It's not uncommon for golf enthusiasts to play as many as 36 holes, or two full 18-hole rounds, in a day.
Any more than that is bordering on overdoing it, especially for a game played outdoors and often in hot weather or other adverse conditions.
But don't tell that to Donna VanKirk, Bob and Brad Belcaster or St. Peter Catholic Church pastor Tony Mullane, who all played at least five full rounds during last year's inaugural Take Stock in Children Golfathon at Florida Keys Country Club in Marathon.
The event was conceived by Belcaster, a Florida Keys Country Club member, and Centennial Bank South Florida President Teresa Condas as a means to boost Take Stock fundraising efforts in the Middle Keys.
Take Stock is a mentoring program that includes 247 Keys kids from nine different middle and high schools. There were 56 new student contracts signed in 2013 alone.
Every $17,000 raised is matched by the Florida Prepaid College Foundation and allows students who meet grade requirements, stay drug- and alcohol-free and don't run afoul of the law to attend four years of college at any of Florida's 28 colleges and/or 12 state universities, with tuition and fees fully paid.
"The whole idea is to get people to donate so much per hole that you play. It all adds up in the end," said VanKirk, a Middle Keys charter captain who completed 202 holes.
This year's event begins at sunrise (roughly 6:50 a.m.) Saturday morning and lasts until sundown (roughly 6:30 p.m.) the same day. Participants golf as many holes as they can in that time period.
VanKirk said golfers are allowed to hit two balls on par-three holes and only have to get the ball within six feet of the pin to complete a hole.
VanKirk is a 13-handicap golfer and typically shoots in the mid- to upper-80s during a round. She said the golf-a-thon is a different animal.
Last time, "I didn't take my time. It was just get out of the cart and hit; get out of the cart and hit. It really wasn't too bad. What hurt me the worst was my upper thighs from getting in and out of the cart."
At one point during last year's event, VanKirk learned she was earning Take Stock in Children $18 per hole, which motivated her to continue on. She earned $7,500 for the charity and had roughly 35 sponsors.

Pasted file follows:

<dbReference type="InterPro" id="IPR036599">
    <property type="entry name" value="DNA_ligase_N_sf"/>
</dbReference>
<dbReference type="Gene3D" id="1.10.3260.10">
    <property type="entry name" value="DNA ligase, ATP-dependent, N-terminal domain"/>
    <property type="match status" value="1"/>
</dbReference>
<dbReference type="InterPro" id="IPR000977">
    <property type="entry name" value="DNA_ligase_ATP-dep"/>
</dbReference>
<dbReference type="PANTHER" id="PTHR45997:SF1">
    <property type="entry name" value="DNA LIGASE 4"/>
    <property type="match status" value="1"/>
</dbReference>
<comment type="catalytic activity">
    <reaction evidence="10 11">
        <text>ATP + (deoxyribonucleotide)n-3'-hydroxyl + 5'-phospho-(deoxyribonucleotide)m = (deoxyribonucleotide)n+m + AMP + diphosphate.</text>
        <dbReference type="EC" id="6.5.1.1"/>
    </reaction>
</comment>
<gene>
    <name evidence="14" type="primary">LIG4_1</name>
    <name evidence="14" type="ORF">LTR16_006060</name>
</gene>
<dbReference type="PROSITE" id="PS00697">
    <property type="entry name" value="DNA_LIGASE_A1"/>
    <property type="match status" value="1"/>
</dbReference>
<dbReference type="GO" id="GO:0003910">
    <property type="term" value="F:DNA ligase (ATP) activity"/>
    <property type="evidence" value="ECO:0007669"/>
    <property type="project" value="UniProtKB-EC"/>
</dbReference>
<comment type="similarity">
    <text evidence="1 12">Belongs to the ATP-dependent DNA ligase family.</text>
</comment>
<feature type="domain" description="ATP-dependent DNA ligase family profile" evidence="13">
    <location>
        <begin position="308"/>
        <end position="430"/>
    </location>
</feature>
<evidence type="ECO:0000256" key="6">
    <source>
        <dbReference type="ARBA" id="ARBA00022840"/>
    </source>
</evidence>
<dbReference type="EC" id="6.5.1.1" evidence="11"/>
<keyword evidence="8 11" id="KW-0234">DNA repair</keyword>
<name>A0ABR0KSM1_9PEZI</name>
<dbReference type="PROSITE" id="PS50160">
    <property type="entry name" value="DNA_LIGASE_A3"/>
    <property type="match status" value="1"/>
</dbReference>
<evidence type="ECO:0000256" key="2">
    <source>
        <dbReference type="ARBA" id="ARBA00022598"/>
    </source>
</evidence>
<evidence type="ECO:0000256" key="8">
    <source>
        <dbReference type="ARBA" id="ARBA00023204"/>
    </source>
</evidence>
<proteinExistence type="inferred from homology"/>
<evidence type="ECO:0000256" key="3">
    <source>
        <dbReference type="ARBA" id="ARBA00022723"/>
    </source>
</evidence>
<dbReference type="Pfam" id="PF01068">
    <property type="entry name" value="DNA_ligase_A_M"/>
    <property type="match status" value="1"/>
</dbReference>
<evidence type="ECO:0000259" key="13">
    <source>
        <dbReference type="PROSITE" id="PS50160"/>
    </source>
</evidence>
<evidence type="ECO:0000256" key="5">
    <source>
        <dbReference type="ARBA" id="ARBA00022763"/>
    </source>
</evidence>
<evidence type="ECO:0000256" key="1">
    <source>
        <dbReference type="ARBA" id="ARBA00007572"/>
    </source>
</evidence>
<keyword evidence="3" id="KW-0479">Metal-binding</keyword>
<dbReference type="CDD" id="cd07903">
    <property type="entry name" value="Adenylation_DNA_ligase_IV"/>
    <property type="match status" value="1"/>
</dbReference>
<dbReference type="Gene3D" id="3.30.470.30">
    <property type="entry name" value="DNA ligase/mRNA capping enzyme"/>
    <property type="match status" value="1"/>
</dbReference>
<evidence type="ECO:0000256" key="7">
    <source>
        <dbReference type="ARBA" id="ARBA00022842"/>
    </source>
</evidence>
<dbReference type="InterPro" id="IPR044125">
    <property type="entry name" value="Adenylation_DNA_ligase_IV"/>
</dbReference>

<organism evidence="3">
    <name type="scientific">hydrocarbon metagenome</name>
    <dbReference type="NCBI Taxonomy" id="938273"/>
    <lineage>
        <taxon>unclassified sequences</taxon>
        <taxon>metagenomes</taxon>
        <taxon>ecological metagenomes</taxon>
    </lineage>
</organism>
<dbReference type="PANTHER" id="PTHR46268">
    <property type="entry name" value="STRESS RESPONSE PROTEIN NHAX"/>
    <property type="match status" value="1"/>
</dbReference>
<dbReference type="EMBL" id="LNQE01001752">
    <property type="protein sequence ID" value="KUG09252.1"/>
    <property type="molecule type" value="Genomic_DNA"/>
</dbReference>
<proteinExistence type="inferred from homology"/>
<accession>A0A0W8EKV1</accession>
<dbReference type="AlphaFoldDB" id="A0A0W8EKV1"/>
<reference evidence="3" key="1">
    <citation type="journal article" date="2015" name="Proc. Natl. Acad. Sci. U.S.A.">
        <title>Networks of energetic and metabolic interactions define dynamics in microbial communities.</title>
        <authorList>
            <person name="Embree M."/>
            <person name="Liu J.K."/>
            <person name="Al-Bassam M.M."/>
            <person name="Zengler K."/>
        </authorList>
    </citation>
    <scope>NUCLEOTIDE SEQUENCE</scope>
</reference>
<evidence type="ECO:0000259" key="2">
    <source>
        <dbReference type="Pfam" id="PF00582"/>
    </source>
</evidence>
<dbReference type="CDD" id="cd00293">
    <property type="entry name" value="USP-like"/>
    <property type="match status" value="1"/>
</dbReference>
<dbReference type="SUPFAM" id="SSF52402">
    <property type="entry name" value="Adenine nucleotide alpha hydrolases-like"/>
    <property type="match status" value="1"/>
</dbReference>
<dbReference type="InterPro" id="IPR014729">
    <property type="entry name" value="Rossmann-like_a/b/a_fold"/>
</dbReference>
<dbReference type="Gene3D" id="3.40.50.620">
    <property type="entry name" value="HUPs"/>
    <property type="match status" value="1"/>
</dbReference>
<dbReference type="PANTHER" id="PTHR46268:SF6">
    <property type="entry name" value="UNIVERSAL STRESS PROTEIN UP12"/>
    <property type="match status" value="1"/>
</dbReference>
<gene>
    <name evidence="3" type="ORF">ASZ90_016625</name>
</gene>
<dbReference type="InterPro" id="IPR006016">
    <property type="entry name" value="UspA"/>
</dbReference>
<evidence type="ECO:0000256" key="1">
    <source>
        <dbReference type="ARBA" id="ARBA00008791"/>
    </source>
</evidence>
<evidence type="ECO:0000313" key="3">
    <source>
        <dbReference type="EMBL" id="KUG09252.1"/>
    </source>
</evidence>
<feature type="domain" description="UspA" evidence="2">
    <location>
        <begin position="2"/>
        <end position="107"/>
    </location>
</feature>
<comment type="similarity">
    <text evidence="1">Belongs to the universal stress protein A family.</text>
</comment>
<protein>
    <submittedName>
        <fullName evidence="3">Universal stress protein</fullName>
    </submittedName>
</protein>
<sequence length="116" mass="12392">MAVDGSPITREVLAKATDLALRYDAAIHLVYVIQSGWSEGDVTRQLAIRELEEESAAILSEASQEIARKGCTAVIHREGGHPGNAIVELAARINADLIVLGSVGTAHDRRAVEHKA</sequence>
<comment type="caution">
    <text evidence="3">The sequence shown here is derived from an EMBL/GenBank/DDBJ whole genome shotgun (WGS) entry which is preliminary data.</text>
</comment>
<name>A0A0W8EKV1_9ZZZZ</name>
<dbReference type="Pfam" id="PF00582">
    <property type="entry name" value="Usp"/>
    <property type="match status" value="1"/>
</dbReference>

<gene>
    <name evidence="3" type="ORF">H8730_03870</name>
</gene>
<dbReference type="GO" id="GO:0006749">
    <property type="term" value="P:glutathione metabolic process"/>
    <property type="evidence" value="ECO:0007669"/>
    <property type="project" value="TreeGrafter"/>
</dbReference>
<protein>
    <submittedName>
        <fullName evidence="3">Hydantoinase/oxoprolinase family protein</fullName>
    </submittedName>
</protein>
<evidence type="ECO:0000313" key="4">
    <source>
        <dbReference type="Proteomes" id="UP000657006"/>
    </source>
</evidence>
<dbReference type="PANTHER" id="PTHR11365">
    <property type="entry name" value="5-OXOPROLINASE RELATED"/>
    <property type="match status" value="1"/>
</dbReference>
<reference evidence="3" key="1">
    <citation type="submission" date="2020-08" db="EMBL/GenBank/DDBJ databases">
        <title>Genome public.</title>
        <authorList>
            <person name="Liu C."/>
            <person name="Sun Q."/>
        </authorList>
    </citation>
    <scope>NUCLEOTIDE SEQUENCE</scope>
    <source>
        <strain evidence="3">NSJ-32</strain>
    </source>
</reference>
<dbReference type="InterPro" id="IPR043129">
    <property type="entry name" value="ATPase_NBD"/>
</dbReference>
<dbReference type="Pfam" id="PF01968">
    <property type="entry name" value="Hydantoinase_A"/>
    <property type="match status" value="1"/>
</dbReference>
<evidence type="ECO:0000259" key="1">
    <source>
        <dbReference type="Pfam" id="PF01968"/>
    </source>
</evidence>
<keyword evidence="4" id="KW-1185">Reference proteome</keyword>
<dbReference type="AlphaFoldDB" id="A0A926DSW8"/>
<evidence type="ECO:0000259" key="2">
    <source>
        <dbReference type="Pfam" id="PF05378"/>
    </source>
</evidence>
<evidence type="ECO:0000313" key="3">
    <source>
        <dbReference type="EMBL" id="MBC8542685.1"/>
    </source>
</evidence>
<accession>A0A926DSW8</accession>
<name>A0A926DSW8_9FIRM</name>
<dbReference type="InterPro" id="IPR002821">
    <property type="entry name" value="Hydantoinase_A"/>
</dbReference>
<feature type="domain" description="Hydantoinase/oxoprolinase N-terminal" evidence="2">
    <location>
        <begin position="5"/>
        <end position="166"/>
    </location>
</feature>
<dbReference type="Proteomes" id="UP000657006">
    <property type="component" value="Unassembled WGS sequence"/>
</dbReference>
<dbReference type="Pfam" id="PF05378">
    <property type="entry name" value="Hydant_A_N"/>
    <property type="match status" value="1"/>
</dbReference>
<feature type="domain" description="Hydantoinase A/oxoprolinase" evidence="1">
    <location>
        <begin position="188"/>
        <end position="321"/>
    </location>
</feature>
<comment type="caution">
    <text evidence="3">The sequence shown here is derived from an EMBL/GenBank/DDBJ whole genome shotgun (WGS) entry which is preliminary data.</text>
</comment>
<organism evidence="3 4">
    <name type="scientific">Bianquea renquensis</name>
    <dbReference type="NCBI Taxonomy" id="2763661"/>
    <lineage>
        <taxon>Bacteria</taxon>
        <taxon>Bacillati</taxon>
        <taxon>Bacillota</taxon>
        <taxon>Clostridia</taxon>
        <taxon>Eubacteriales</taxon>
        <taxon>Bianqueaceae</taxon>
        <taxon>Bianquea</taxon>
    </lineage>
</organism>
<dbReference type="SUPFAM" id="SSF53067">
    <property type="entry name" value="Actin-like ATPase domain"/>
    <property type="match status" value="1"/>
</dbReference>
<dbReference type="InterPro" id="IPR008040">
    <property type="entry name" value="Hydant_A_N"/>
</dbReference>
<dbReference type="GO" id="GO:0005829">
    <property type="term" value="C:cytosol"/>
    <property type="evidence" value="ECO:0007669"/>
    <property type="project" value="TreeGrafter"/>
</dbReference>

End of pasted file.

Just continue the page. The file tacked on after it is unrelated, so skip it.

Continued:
"This year, a lot of them are just writing a check for a set amount," VanKirk said. "But I have people who have pledged so much per hole. I'm going to do the best I can to do at least what I did last year."
Bob Belcaster, 75, completed 100 holes last year and hopes to do the same this time. His son Brad completed 235 holes, but is playing a tournament out of state this weekend.
The golf-a-thon, which will also feature a separate team scramble tournament and chipping contest, was conceived by Belcaster and Condas, who chairs this year's edition.
"I've gotten to know this whole Take Stock issue and I think it's critical to the Keys. They raise their own money to supply the matching part of the contract for Take Stock and it's pretty important," Belcaster said.
Condas said marathon golfers are required to have at least $1,000 worth of pledges to participate in that event. Scramble players are required to pledge $500.
The scramble is scheduled to begin at 10 a.m. Saturday and participants can still sign up. The chipping contest is slated to run from 9 a.m. until 1 p.m. on Saturday and 10 a.m. until 3 p.m. on Sunday.
It's $20 for three balls and you can have as many tries as you want.
Condas said marathon participants will receive cash rewards based on the amount of money raised and that the top two earners would be awarded one of two Royal Caribbean cruise packages. The chipping contest winner gets a four-night stay in Curacao, including airfare.
"Last year we netted $37,000 and this year we'd love to get to $50,000," Condas said.
For more information, contact Condas via e-mail at email@example.com or by phone at 942-1426 (cell) or (305) 676-3002 (office).